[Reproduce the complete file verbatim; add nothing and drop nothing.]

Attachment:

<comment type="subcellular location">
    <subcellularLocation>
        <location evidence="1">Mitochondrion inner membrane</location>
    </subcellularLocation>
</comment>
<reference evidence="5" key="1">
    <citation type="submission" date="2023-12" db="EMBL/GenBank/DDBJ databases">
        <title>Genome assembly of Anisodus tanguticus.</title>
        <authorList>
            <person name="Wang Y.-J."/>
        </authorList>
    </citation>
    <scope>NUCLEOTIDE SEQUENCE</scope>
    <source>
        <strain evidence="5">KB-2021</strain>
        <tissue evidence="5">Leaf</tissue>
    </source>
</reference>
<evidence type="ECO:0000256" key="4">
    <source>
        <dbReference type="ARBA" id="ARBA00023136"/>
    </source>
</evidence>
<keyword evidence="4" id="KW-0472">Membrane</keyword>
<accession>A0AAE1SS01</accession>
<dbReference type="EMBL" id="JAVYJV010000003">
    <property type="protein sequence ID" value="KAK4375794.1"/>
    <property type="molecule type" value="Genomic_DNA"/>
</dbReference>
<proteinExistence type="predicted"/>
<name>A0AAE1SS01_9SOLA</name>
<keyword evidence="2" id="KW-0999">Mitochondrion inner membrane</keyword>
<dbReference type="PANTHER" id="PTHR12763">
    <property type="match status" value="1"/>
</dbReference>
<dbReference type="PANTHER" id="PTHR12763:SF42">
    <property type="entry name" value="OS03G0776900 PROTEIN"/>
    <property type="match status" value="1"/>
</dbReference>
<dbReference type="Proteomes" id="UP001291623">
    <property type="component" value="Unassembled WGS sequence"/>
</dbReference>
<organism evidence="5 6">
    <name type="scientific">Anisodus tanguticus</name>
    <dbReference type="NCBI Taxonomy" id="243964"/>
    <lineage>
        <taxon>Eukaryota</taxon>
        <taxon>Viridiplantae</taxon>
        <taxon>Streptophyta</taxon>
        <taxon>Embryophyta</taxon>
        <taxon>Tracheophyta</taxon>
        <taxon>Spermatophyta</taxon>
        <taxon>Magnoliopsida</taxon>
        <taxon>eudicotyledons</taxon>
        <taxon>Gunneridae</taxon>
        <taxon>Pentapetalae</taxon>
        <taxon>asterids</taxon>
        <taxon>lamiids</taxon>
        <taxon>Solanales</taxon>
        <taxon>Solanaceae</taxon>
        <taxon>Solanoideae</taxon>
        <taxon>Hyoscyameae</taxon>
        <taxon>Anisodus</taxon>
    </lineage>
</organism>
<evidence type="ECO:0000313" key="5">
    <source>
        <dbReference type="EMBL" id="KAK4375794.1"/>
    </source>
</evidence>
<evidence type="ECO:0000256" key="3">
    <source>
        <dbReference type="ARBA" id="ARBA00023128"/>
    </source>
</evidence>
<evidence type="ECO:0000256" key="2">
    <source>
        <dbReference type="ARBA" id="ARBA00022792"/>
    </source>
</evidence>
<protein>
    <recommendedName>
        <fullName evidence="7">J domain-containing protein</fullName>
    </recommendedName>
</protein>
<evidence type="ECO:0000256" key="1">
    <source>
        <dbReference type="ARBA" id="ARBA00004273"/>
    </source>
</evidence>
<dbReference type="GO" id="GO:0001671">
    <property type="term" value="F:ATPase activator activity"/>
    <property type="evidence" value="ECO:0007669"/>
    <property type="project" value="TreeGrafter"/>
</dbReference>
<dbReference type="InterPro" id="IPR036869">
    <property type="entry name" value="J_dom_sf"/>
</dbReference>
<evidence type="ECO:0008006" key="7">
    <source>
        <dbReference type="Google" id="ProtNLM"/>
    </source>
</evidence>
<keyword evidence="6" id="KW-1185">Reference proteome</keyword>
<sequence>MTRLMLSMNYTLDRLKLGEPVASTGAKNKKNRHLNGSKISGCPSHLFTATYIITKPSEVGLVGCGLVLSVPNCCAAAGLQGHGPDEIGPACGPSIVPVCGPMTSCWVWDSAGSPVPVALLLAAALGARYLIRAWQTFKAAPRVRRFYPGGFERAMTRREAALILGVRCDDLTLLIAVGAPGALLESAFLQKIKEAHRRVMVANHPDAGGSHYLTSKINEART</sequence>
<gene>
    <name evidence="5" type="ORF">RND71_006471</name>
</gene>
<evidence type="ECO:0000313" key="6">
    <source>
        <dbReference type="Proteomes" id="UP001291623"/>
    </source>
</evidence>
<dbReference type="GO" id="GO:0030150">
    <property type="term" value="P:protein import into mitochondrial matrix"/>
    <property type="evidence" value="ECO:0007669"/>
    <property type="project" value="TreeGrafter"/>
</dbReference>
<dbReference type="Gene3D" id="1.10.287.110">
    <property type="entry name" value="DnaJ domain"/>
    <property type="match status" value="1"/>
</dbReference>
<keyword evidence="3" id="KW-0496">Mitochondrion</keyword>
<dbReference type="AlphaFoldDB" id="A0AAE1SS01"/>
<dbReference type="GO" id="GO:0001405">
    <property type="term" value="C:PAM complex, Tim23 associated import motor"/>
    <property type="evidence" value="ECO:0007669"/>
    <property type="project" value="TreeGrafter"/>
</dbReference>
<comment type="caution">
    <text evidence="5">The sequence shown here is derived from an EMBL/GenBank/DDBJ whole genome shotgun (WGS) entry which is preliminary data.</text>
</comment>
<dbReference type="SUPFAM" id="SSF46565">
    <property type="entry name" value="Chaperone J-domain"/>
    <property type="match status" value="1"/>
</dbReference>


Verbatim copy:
<comment type="subcellular location">
    <subcellularLocation>
        <location evidence="1">Mitochondrion inner membrane</location>
    </subcellularLocation>
</comment>
<reference evidence="5" key="1">
    <citation type="submission" date="2023-12" db="EMBL/GenBank/DDBJ databases">
        <title>Genome assembly of Anisodus tanguticus.</title>
        <authorList>
            <person name="Wang Y.-J."/>
        </authorList>
    </citation>
    <scope>NUCLEOTIDE SEQUENCE</scope>
    <source>
        <strain evidence="5">KB-2021</strain>
        <tissue evidence="5">Leaf</tissue>
    </source>
</reference>
<evidence type="ECO:0000256" key="4">
    <source>
        <dbReference type="ARBA" id="ARBA00023136"/>
    </source>
</evidence>
<keyword evidence="4" id="KW-0472">Membrane</keyword>
<accession>A0AAE1SS01</accession>
<dbReference type="EMBL" id="JAVYJV010000003">
    <property type="protein sequence ID" value="KAK4375794.1"/>
    <property type="molecule type" value="Genomic_DNA"/>
</dbReference>
<proteinExistence type="predicted"/>
<name>A0AAE1SS01_9SOLA</name>
<keyword evidence="2" id="KW-0999">Mitochondrion inner membrane</keyword>
<dbReference type="PANTHER" id="PTHR12763">
    <property type="match status" value="1"/>
</dbReference>
<dbReference type="PANTHER" id="PTHR12763:SF42">
    <property type="entry name" value="OS03G0776900 PROTEIN"/>
    <property type="match status" value="1"/>
</dbReference>
<dbReference type="Proteomes" id="UP001291623">
    <property type="component" value="Unassembled WGS sequence"/>
</dbReference>
<organism evidence="5 6">
    <name type="scientific">Anisodus tanguticus</name>
    <dbReference type="NCBI Taxonomy" id="243964"/>
    <lineage>
        <taxon>Eukaryota</taxon>
        <taxon>Viridiplantae</taxon>
        <taxon>Streptophyta</taxon>
        <taxon>Embryophyta</taxon>
        <taxon>Tracheophyta</taxon>
        <taxon>Spermatophyta</taxon>
        <taxon>Magnoliopsida</taxon>
        <taxon>eudicotyledons</taxon>
        <taxon>Gunneridae</taxon>
        <taxon>Pentapetalae</taxon>
        <taxon>asterids</taxon>
        <taxon>lamiids</taxon>
        <taxon>Solanales</taxon>
        <taxon>Solanaceae</taxon>
        <taxon>Solanoideae</taxon>
        <taxon>Hyoscyameae</taxon>
        <taxon>Anisodus</taxon>
    </lineage>
</organism>
<evidence type="ECO:0000313" key="5">
    <source>
        <dbReference type="EMBL" id="KAK4375794.1"/>
    </source>
</evidence>
<evidence type="ECO:0000256" key="3">
    <source>
        <dbReference type="ARBA" id="ARBA00023128"/>
    </source>
</evidence>
<evidence type="ECO:0000256" key="2">
    <source>
        <dbReference type="ARBA" id="ARBA00022792"/>
    </source>
</evidence>
<protein>
    <recommendedName>
        <fullName evidence="7">J domain-containing protein</fullName>
    </recommendedName>
</protein>
<evidence type="ECO:0000256" key="1">
    <source>
        <dbReference type="ARBA" id="ARBA00004273"/>
    </source>
</evidence>
<dbReference type="GO" id="GO:0001671">
    <property type="term" value="F:ATPase activator activity"/>
    <property type="evidence" value="ECO:0007669"/>
    <property type="project" value="TreeGrafter"/>
</dbReference>
<dbReference type="InterPro" id="IPR036869">
    <property type="entry name" value="J_dom_sf"/>
</dbReference>
<evidence type="ECO:0008006" key="7">
    <source>
        <dbReference type="Google" id="ProtNLM"/>
    </source>
</evidence>
<keyword evidence="6" id="KW-1185">Reference proteome</keyword>
<sequence>MTRLMLSMNYTLDRLKLGEPVASTGAKNKKNRHLNGSKISGCPSHLFTATYIITKPSEVGLVGCGLVLSVPNCCAAAGLQGHGPDEIGPACGPSIVPVCGPMTSCWVWDSAGSPVPVALLLAAALGARYLIRAWQTFKAAPRVRRFYPGGFERAMTRREAALILGVRCDDLTLLIAVGAPGALLESAFLQKIKEAHRRVMVANHPDAGGSHYLTSKINEART</sequence>
<gene>
    <name evidence="5" type="ORF">RND71_006471</name>
</gene>
<evidence type="ECO:0000313" key="6">
    <source>
        <dbReference type="Proteomes" id="UP001291623"/>
    </source>
</evidence>
<dbReference type="GO" id="GO:0030150">
    <property type="term" value="P:protein import into mitochondrial matrix"/>
    <property type="evidence" value="ECO:0007669"/>
    <property type="project" value="TreeGrafter"/>
</dbReference>
<dbReference type="Gene3D" id="1.10.287.110">
    <property type="entry name" value="DnaJ domain"/>
    <property type="match status" value="1"/>
</dbReference>
<keyword evidence="3" id="KW-0496">Mitochondrion</keyword>
<dbReference type="AlphaFoldDB" id="A0AAE1SS01"/>
<dbReference type="GO" id="GO:0001405">
    <property type="term" value="C:PAM complex, Tim23 associated import motor"/>
    <property type="evidence" value="ECO:0007669"/>
    <property type="project" value="TreeGrafter"/>
</dbReference>
<comment type="caution">
    <text evidence="5">The sequence shown here is derived from an EMBL/GenBank/DDBJ whole genome shotgun (WGS) entry which is preliminary data.</text>
</comment>
<dbReference type="SUPFAM" id="SSF46565">
    <property type="entry name" value="Chaperone J-domain"/>
    <property type="match status" value="1"/>
</dbReference>